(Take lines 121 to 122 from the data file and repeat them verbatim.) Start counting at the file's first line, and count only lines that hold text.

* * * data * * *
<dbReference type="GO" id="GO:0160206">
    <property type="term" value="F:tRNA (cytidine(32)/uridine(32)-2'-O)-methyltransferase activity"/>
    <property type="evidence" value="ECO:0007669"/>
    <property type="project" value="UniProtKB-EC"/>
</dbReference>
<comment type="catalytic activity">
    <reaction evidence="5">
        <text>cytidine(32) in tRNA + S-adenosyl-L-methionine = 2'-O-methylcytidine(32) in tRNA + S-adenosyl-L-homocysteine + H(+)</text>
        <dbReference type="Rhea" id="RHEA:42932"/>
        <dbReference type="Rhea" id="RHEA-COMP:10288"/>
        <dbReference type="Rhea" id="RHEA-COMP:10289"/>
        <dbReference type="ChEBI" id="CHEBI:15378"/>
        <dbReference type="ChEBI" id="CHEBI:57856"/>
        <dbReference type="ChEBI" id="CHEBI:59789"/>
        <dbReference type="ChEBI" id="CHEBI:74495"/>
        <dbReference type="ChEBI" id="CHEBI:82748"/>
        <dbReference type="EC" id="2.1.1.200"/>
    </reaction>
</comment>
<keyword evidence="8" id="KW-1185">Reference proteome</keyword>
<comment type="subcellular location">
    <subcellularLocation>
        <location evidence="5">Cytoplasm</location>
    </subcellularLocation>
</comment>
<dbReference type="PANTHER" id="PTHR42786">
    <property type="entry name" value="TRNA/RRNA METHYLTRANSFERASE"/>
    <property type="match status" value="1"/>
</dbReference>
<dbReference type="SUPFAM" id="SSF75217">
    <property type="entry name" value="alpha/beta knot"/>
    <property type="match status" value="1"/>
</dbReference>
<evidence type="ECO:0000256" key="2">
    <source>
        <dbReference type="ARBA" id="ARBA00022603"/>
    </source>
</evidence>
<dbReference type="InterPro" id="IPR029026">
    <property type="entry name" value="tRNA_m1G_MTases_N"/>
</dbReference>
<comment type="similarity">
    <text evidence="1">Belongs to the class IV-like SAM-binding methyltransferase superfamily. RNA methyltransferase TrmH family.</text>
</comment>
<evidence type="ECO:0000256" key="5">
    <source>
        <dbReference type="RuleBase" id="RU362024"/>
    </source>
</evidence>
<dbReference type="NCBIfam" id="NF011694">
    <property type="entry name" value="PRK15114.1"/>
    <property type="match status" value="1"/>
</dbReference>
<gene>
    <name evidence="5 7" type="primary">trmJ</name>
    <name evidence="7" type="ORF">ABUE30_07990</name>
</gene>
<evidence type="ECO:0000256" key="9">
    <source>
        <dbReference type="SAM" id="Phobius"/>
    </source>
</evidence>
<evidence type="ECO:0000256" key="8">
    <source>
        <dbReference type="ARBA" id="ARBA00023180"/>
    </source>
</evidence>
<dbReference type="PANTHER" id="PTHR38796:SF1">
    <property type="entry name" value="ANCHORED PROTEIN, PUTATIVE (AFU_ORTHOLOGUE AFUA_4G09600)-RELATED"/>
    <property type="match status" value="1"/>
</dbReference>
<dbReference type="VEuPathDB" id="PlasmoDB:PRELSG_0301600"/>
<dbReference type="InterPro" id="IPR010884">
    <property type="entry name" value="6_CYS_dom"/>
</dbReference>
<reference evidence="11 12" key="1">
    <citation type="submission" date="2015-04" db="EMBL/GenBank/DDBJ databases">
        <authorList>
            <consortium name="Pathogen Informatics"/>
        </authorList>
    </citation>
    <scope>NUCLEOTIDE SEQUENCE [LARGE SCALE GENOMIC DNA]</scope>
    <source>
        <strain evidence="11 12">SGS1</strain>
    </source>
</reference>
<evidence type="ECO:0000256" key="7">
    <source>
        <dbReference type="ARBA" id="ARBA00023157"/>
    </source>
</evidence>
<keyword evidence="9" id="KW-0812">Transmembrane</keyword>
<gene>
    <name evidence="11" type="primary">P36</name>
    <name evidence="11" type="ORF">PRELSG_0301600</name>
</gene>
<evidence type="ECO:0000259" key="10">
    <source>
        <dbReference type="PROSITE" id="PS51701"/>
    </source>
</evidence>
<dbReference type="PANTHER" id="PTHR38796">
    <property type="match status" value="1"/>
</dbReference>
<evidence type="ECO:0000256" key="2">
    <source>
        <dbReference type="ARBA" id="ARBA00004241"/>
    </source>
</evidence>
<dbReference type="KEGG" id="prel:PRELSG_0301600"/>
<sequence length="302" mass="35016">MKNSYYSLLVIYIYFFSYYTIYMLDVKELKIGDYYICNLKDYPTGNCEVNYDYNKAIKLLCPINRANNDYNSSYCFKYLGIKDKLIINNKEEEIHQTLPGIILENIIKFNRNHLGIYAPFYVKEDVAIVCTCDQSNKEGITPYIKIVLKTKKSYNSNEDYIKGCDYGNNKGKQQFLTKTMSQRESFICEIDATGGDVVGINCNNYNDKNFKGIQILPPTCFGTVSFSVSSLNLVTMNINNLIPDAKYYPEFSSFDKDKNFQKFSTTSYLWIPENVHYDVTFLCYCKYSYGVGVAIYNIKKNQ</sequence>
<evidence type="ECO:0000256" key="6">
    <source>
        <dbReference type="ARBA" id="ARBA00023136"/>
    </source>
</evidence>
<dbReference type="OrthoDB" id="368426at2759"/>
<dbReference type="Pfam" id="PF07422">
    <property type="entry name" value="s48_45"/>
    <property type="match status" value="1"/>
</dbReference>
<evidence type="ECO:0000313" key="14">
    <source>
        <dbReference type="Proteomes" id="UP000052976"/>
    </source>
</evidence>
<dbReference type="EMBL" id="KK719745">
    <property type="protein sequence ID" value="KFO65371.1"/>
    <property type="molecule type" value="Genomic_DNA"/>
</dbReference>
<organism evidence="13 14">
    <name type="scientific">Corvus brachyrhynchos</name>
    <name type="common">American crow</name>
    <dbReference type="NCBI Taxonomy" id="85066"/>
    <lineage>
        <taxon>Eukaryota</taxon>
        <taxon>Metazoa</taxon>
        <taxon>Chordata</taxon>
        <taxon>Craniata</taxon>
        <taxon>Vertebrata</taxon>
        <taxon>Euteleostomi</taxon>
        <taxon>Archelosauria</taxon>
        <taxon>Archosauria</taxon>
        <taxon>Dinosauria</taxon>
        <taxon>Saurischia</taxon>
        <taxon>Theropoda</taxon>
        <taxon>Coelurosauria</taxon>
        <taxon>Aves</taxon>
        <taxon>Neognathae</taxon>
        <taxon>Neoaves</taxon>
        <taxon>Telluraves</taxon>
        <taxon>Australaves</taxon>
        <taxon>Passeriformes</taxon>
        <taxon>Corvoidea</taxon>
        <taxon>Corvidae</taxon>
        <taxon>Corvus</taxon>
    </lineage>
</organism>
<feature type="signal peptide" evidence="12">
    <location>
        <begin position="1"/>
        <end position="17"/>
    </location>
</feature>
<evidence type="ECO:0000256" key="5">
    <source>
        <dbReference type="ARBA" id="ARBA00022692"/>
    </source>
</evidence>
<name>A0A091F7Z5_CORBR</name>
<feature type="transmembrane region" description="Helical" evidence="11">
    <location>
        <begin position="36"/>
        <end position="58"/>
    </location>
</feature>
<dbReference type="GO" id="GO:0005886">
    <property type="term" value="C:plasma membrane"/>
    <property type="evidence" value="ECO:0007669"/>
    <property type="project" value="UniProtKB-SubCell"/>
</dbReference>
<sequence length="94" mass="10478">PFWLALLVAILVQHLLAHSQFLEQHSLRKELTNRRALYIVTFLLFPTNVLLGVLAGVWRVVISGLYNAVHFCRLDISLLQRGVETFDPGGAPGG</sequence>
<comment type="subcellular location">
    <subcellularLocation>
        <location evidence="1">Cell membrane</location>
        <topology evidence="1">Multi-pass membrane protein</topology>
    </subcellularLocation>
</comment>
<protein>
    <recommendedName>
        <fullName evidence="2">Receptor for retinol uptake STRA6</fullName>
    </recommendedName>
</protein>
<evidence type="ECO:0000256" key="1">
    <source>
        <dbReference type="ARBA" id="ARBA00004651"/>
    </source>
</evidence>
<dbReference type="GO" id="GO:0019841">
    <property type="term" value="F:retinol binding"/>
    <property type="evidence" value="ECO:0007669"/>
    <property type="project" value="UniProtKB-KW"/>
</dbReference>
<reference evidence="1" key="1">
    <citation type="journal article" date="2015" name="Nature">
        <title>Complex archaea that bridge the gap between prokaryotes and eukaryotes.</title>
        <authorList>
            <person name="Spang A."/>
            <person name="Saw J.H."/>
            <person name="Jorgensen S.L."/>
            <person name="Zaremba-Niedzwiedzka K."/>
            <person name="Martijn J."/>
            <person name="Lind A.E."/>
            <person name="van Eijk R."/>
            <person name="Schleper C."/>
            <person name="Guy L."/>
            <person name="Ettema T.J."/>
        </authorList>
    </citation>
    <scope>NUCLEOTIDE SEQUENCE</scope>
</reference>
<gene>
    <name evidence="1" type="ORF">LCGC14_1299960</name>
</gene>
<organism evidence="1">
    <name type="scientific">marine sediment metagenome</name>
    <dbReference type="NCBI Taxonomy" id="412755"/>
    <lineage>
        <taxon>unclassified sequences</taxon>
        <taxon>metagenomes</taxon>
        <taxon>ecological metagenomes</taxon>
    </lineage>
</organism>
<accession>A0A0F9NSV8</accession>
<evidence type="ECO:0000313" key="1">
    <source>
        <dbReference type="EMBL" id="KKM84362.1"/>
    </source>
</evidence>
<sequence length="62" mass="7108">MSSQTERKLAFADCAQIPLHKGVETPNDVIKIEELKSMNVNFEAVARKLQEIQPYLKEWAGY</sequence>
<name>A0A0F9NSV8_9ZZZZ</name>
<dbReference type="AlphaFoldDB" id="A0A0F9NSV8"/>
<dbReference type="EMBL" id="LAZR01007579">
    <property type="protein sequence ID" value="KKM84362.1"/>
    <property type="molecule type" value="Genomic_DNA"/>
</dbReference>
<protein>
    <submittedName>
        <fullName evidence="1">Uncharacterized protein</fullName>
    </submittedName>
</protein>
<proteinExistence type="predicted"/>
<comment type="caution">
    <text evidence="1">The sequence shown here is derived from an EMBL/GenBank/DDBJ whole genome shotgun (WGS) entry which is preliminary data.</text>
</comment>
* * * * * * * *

</dbReference>
<evidence type="ECO:0000313" key="14">